ISLAMABAD — Pakistan’s political opposition ousted the country’s embattled prime minister in a no-confidence vote early Sunday, which they won after several of Imran Khan’s allies and a key coalition party left him.
The united opposition, which spans the political spectrum from the left to the radically religious, will form the new government, with the leader of one of the largest parties, the Pakistani Muslim League, taking over as prime minister.
In anticipation of his loss, Khan, who has accused the opposition of colluding with the United States to unseat him, has urged his supporters to stage nationwide rallies on Sunday. Khan’s options are limited and should he see a large turnout supporting his support, he could try to keep the momentum of the street protests up to pressure Parliament to hold early elections.
Khan had previously attempted to circumvent the vote by dissolving parliament and calling snap elections, but a Supreme Court ruling ordered the vote to be held.
The vote comes amid cooling ties between Khan and a powerful military that many of his political opponents claim helped him rise to power in the 2018 general election. The military has ruled Pakistan directly for more than half of its 75 years, wielding considerable power over civilian populations from governments that fear a disgruntled army could overthrow them.
The opposition called for Khan’s ouster, who accuses economic mismanagement as inflation soars and the Pakistani rupee depreciates. The vote caps months of political unrest and a constitutional crisis that the Supreme Court has had to resolve.
In an impassioned speech on Friday, Khan reiterated his accusations that his opponents had colluded with the United States to overthrow him over his foreign policy decisions, which often appeared to favor China and Russia and oppose the US
Khan said Washington opposed his Feb. 24 meeting with Russian President Vladimir Putin at the Kremlin, hours after tanks rolled into Ukraine and a devastating war began in the heart of Europe.
Ahead of the vote, his lawmakers turned to Parliament to express their outrage at a letter Khan recounted from a senior US official, whose name was not given, that informed senior Pakistani diplomats that Washington’s ties were deteriorating to Pakistan if Khan were deposed. Human Rights Secretary Shireen Mazari said the memo was named Khan and said if he were no longer in power “everything would be forgiven”.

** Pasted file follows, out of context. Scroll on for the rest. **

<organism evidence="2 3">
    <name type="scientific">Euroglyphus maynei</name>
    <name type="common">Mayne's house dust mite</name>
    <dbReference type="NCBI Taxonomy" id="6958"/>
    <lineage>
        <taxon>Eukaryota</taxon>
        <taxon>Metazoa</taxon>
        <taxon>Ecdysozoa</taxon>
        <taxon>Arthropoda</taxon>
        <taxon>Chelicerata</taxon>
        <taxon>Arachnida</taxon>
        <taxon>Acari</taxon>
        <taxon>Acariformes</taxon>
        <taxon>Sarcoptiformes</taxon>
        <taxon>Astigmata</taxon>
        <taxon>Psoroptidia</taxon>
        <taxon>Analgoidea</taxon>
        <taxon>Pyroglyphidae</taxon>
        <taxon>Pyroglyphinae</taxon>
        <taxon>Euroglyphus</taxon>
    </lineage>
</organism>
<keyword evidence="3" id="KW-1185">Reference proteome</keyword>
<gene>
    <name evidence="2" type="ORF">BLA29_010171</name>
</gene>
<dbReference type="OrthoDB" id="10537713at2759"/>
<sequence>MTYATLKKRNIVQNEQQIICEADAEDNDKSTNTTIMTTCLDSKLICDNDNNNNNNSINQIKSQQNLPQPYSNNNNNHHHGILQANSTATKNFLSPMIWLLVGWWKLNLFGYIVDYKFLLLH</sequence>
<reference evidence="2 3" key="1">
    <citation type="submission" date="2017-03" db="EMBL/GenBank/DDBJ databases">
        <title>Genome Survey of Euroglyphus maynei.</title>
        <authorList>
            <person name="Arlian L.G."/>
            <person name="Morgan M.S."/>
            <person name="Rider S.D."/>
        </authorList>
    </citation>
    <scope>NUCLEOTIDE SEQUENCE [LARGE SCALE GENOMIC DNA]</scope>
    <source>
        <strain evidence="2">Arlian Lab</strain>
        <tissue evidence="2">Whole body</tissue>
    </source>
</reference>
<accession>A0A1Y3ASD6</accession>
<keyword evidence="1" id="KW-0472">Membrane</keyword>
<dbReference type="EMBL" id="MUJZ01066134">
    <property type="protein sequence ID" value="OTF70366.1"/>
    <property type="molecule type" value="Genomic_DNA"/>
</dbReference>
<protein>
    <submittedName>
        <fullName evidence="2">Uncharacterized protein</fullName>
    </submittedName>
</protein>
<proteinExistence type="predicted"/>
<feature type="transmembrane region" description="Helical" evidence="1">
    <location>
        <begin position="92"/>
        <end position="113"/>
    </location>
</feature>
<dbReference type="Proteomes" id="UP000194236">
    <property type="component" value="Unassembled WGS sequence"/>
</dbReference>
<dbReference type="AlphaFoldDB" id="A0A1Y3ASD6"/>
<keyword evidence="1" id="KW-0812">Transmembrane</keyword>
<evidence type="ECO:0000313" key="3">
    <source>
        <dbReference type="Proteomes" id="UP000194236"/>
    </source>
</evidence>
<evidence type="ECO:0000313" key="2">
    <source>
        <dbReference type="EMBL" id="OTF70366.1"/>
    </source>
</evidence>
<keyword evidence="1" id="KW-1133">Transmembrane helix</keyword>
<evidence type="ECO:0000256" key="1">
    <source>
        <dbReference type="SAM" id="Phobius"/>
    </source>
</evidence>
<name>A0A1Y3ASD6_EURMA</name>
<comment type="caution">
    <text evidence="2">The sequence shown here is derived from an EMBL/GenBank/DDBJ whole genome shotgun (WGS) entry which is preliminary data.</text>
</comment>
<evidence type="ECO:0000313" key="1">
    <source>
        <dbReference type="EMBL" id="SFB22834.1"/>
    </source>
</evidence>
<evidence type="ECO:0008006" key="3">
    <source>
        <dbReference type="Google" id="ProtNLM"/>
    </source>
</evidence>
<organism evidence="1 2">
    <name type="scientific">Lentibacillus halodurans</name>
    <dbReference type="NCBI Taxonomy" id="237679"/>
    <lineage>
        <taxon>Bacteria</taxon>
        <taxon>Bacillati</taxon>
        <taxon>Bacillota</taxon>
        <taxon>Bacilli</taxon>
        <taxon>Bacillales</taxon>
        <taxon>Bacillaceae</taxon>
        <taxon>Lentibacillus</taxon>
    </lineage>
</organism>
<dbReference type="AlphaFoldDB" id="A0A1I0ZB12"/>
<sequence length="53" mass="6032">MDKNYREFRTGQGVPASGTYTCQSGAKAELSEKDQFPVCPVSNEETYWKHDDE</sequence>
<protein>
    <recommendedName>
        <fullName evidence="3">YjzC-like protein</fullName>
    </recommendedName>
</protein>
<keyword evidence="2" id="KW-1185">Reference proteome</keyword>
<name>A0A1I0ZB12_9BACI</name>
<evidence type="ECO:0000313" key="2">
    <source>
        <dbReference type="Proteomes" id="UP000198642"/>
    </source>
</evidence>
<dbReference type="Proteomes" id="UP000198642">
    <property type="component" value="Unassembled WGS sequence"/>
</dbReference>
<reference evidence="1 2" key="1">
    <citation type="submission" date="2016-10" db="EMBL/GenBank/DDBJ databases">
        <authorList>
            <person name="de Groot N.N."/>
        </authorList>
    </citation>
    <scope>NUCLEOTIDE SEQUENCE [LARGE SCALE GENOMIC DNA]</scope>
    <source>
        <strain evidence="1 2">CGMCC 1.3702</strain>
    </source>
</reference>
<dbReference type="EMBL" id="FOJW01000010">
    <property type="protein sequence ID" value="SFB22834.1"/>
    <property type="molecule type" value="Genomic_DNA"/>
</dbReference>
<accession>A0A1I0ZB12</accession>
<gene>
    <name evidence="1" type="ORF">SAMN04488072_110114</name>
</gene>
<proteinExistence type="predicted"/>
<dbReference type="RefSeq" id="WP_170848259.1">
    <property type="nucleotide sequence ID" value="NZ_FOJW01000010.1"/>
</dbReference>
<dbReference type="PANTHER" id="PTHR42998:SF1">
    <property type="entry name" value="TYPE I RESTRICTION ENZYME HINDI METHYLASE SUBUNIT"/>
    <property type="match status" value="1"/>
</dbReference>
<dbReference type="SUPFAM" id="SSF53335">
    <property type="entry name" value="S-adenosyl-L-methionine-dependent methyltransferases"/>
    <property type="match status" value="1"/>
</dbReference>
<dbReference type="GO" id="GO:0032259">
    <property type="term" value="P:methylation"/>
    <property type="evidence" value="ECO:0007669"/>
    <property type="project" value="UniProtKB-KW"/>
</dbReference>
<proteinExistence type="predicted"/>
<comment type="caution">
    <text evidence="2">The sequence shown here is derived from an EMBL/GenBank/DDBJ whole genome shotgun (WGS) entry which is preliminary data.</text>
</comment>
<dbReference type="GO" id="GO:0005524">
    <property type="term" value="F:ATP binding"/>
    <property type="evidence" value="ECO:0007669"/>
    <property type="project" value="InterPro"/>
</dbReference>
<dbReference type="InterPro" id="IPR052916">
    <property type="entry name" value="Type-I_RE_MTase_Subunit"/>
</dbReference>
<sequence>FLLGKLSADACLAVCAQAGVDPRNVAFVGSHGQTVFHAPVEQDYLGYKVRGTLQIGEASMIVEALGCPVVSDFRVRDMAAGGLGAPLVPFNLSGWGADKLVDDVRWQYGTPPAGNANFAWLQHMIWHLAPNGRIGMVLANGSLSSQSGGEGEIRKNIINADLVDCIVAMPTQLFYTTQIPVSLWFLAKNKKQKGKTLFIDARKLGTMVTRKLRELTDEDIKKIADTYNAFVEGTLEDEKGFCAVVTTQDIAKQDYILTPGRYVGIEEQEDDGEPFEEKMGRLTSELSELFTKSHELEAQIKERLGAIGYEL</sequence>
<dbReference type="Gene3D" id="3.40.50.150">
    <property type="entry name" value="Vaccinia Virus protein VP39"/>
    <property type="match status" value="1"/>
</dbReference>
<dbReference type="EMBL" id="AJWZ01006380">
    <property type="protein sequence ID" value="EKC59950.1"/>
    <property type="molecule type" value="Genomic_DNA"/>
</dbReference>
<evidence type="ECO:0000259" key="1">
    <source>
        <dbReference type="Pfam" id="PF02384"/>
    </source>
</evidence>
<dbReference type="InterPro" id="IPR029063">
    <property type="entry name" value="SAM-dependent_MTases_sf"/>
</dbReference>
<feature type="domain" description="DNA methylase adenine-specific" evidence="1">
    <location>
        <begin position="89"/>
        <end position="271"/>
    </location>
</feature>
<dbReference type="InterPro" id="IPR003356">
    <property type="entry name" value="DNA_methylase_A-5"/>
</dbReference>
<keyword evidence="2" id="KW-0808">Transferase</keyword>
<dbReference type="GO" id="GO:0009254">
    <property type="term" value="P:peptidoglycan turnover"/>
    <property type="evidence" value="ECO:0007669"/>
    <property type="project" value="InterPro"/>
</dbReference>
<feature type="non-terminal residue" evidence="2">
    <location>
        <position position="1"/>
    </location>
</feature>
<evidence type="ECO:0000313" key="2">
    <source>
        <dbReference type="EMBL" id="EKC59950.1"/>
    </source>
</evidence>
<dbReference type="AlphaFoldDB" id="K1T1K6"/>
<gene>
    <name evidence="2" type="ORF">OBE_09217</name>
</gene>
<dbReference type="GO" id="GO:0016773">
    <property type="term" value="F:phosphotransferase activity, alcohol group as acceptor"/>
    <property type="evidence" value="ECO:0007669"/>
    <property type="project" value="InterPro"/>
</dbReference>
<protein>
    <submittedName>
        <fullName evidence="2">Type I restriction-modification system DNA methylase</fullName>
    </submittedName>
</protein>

She went on to ask, “Abandoned for what? What is our sin?”
The US State Department has denied any involvement in Pakistan’s internal politics. Deputy State Department spokeswoman Jalina Porter told reporters Friday that “there is absolutely no truth to these claims.”
Nonetheless, Khan urged his supporters to take to the streets, particularly the youth who have been the backbone of his support since the former cricket star-turned-conservative Islamist politician came to power in 2018. He said they must protect Pakistan’s sovereignty and oppose US dictates.
“You must come out to protect your own future. They are the ones who must protect your democracy, your sovereignty and your independence. … That is your duty,” he said. “I will not accept imposed government.”
Khan’s allegations of US involvement should resonate with many in Pakistan, says Michael Kugelman, deputy director of the Asia program at Washington’s Wilson Center.
“Khan’s conspiracy allegations will resonate in a country where there is a tendency to attribute the worst possible motives to US policy, particularly because there is a history of US interference in Pakistani politics,” Kugelman said.
Khan’s insistence on US involvement in attempts to overthrow him also exploits a deep-seated suspicion of US intentions by many in Pakistan, particularly after 9/11.
Washington has often berated Pakistan for doing too little against Islamist militants, even though thousands of Pakistanis have died at their hands and the army has lost more than 5,000 soldiers. Pakistan was attacked for helping Afghan Taliban insurgents and was also asked to bring them to the peace table.
The no-confidence vote in Khan puts some unlikely partners in power.
Among them is a radical religious party that runs numerous religious schools. Jamiat-e-Ulema Islam, or Assembly of Clergy, teaches a deeply conservative Islam in its schools. Many of the Afghan Taliban and Pakistan’s own indigenous violent Taliban graduated from the JUI schools.
The largest of the opposition parties – the Pakistan People’s Party, led by the son of assassinated former Prime Minister Benazir Bhutto, and the Pakistan Muslim League – have been battered by allegations of widespread corruption.
Pakistan Muslim League leader and former Prime Minister Nawaz Sharif was found guilty of corruption after being named in the so-called Panama Papers. This is a collection of leaked secret financial documents showing how some of the world’s wealthiest are hiding their money and involving a global law firm based in Panama. Sharif was ousted from office by Pakistan’s Supreme Court. The new prime minister is expected to be Sharif’s brother Shahbaz Sharif after the new prime minister was voted on in parliament on Monday.
“This would be the first time in Pakistan’s history that a no-confidence vote manages to overthrow a prime minister — the fulfillment of a constitutional process that was far from guaranteed after Khan’s attempts to derail the vote.”